In a recent report by the Institute of International Finance (IIF), global debt has skyrocketed to a staggering $307 trillion in the first half of 2023, marking a significant $10 trillion increase. This surge is attributed to a high-interest rate environment, representing a $100 trillion jump from a decade ago.
Debt-to-GDP Ratio on the Rise
The global debt-to-GDP ratio now stands at approximately 336%, up from 334% in the fourth quarter of 2022. After seven consecutive quarters of decline, this ratio has resumed its upward trend in the first half of 2023. The primary drivers behind this surge are rising inflation levels, accompanied by increased borrowing costs and stricter lending standards worldwide.
Debt Build-Up Across Markets
Mature markets, including the U.S., the U.K., Japan, and France, accounted for over 80% of the debt accumulation in the first half of the year. Meanwhile, emerging markets such as China, India, and Brazil experienced substantial debt increases.
Concerns in Emerging Markets
Emerging markets face a growing concern as domestic government debt levels reach “alarming levels.” The IIF emphasizes that the current global financial structure may not be adequately equipped to manage this situation. The report suggests implementing a market-based framework to address unsustainable domestic debt levels, potentially supporting development finance initiatives, including climate finance.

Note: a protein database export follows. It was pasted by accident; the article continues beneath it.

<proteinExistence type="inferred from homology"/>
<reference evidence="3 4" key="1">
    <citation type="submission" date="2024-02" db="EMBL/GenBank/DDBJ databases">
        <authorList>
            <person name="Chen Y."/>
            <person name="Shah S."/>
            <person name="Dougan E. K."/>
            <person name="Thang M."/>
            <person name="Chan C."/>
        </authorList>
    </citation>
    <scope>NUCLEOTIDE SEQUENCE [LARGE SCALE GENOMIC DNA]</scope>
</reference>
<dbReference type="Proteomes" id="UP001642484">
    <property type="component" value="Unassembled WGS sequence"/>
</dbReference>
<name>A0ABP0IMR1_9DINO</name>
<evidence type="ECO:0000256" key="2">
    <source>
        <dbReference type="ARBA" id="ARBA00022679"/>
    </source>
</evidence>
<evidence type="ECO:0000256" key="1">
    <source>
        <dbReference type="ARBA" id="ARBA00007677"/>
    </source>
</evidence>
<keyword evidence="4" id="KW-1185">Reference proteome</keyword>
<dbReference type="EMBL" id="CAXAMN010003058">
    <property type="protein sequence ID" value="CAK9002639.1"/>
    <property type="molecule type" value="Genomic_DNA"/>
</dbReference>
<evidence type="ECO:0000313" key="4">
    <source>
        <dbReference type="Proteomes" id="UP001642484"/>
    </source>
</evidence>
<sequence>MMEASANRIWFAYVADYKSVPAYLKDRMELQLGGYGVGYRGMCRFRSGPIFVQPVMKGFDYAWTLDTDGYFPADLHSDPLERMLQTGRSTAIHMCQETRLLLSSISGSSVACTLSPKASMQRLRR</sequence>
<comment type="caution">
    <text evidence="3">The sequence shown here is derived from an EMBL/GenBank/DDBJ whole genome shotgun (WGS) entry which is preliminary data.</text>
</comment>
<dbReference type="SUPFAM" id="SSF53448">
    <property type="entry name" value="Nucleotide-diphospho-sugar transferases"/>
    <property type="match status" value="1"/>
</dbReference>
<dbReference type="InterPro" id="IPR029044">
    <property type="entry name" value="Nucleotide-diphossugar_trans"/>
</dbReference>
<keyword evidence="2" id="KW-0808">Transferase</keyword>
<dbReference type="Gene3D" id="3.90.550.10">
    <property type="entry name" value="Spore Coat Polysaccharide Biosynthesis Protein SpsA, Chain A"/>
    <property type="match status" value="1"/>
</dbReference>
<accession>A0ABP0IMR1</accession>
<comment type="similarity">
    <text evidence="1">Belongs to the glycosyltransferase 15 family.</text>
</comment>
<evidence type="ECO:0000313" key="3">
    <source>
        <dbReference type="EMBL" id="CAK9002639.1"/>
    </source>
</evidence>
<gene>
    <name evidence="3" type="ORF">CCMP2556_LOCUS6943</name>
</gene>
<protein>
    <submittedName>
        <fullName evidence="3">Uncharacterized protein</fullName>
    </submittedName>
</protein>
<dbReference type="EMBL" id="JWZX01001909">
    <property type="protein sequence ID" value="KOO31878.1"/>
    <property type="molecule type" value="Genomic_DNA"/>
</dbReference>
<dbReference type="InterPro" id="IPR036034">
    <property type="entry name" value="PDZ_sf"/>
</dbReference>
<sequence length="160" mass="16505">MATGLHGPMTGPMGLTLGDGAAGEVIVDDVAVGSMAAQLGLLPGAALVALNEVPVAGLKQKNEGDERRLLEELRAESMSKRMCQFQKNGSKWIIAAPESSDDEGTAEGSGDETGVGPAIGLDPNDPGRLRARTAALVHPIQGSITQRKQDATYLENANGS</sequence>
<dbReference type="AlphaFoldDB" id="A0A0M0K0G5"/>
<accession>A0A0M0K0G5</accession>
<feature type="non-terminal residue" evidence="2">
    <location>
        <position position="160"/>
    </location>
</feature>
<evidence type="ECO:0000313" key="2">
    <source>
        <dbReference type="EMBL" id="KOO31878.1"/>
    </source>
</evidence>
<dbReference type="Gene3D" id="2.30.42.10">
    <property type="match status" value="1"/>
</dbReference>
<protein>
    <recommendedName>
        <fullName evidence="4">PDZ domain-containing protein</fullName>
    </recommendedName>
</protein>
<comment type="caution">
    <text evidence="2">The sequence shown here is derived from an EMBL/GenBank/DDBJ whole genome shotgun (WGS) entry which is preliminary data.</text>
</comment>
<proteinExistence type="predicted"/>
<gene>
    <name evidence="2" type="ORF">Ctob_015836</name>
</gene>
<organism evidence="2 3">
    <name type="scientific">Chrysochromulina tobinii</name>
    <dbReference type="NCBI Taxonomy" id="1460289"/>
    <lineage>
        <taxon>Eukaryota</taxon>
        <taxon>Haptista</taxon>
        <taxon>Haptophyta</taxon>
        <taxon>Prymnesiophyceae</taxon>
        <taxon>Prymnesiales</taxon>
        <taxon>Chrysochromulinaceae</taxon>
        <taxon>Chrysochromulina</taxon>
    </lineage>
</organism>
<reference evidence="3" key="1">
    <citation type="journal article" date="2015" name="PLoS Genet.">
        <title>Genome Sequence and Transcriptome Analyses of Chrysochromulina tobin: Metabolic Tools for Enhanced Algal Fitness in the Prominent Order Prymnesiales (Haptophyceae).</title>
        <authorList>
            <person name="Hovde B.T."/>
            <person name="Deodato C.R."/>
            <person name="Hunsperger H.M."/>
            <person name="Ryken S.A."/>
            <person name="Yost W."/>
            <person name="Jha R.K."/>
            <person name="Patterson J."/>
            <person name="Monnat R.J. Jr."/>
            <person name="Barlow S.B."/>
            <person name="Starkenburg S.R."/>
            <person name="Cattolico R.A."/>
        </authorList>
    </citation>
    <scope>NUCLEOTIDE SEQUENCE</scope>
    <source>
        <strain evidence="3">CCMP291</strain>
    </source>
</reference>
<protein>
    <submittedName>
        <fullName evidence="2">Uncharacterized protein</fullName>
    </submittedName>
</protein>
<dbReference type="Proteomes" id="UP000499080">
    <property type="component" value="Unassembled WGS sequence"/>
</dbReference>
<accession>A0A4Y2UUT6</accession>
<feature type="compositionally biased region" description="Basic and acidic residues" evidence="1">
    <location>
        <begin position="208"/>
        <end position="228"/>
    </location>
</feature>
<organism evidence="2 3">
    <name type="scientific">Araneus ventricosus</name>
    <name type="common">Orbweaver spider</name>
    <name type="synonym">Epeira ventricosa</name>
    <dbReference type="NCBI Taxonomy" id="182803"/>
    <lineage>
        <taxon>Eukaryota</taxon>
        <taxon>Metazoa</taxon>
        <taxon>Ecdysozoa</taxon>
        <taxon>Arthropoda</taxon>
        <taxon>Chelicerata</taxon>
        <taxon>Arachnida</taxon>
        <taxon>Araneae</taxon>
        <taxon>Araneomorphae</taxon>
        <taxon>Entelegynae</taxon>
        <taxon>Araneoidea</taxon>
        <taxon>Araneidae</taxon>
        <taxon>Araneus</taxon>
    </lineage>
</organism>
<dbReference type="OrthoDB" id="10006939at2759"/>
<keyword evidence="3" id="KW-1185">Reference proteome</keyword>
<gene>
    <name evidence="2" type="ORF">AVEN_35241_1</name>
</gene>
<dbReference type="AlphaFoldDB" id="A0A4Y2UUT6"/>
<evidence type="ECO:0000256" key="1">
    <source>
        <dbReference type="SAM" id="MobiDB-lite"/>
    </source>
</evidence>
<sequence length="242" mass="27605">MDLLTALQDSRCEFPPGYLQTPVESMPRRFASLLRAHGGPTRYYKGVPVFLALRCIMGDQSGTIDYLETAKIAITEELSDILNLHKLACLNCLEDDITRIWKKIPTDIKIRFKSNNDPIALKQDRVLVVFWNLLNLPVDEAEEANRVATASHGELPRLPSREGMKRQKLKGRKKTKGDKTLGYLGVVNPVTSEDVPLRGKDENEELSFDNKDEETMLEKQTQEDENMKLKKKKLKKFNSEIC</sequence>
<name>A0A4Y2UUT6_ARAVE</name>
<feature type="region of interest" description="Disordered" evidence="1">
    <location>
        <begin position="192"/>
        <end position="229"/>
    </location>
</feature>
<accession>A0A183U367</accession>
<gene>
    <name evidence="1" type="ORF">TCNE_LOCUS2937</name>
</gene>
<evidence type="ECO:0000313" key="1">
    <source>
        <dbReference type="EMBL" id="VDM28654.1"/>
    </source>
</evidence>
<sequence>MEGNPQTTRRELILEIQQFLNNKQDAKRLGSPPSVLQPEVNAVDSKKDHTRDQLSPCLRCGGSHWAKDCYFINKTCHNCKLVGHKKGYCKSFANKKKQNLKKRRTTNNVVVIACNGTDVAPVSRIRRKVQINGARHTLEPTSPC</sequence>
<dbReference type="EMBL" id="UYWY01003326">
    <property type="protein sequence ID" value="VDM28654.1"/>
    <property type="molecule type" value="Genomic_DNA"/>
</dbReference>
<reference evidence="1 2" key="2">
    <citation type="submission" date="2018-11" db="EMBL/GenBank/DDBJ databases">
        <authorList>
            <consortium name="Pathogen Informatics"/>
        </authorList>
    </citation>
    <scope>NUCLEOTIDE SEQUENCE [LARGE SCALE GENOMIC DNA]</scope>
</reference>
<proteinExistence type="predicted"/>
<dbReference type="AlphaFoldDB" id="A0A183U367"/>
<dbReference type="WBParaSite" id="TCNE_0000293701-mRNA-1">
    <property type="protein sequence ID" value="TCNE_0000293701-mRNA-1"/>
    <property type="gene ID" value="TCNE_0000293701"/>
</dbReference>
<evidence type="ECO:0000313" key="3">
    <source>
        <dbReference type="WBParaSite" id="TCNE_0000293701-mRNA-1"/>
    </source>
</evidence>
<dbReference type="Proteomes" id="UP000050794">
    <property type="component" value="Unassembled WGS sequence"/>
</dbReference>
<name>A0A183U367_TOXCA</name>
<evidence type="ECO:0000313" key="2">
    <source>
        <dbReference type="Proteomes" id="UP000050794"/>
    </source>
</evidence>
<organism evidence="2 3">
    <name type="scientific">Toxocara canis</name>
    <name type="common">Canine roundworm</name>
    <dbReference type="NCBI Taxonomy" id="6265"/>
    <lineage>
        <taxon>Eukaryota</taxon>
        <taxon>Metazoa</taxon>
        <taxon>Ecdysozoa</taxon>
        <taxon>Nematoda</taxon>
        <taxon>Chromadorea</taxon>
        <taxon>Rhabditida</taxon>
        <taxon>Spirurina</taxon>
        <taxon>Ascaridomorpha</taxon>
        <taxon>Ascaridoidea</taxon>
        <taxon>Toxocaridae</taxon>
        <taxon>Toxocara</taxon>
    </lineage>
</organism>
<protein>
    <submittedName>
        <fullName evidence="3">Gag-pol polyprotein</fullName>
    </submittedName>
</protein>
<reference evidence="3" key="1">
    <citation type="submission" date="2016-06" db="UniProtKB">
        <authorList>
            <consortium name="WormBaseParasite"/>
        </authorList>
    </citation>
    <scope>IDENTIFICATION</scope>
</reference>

Consumer Debt in Mature Markets
Despite the global debt surge, consumer debt in mature markets remains largely manageable. In the first half of 2023, the household debt ratio in these markets reached its lowest point in two decades. This offers room for central banks to consider further tightening if inflation remains high, providing a cushion against additional rate hikes.
This report arrives ahead of the Federal Reserve’s impending interest rate decision, indicating the importance of monitoring global debt trends in the current economic landscape.
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